Fact: The Director Steven Spielberg often watched tapes of “Seinfeld” episodes to cheer himself up when he got depressed.
Seinfeld is wildly the most successful television show ever assembled. It is a television show simply about Seinfeld playing himself, a comedian. The premise of the sitcom was Jerry and friends going through everyday life dealing with various nonsensical issues that the everyday person could relate to. It was a television show where there was an instituted policy of “no hugging, no learning”. Larry David wanted to avoid the show being sentimental and professing moral lessons and for the characters to never learn or grow from their wrongdoings.
When Jerry asked Jason Alexander (George; Character based on Larry David) their chances for successful, Alexander was reported to have said they “didn’t have a chance.” That was followed by ‘why’ to which Alexander replied, “Because the audience for this show is me, and I don’t watch TV.” Once Jason Alexander realized the character was based off of Larry David, just like the tv series Curb Your Enthusiasm, he started incorporating David’s mannerisms into the show.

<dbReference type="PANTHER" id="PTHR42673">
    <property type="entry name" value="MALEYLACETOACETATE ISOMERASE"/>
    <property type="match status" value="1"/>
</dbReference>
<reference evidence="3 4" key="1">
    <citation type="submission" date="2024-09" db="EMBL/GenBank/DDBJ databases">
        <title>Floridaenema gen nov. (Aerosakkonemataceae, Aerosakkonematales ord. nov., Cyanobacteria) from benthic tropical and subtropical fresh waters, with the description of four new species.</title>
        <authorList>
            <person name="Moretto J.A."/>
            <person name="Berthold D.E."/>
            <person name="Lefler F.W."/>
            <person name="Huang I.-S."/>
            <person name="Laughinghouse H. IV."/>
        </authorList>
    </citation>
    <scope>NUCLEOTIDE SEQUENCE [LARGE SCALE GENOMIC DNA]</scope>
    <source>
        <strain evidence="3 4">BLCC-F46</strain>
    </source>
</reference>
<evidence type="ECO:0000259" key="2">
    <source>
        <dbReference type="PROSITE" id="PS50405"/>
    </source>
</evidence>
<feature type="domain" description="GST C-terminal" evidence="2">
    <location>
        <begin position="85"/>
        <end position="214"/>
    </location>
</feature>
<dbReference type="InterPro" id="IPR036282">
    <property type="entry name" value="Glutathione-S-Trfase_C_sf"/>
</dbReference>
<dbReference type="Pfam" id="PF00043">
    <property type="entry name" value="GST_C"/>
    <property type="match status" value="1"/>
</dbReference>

One of the biggest fans of Seinfeld was Steven Spielberg. Steven Spielberg is one of the more prolific directors in the film industry with movies including: Schindler’s List, ‘Saving Private Ryan’, and ‘Catch Me if You Can’ starring DiCaprio and Hanks, to just name a few movies. During his time shooting the 1993 film, Schindler’s List, Director Steven Spielberg quotes that he fell into a depression and what helped him to combat the problem were tapes of Seinfeld episodes to turn the frown upside down.
In ‘The Raincoats’ episode of the Seinfeld’s 5th season, the reference to “Schindler’s List” was added after Jerry Seinfeld heard about Spielberg’s battle with depression, and how he used the show as a means of cheering himself up.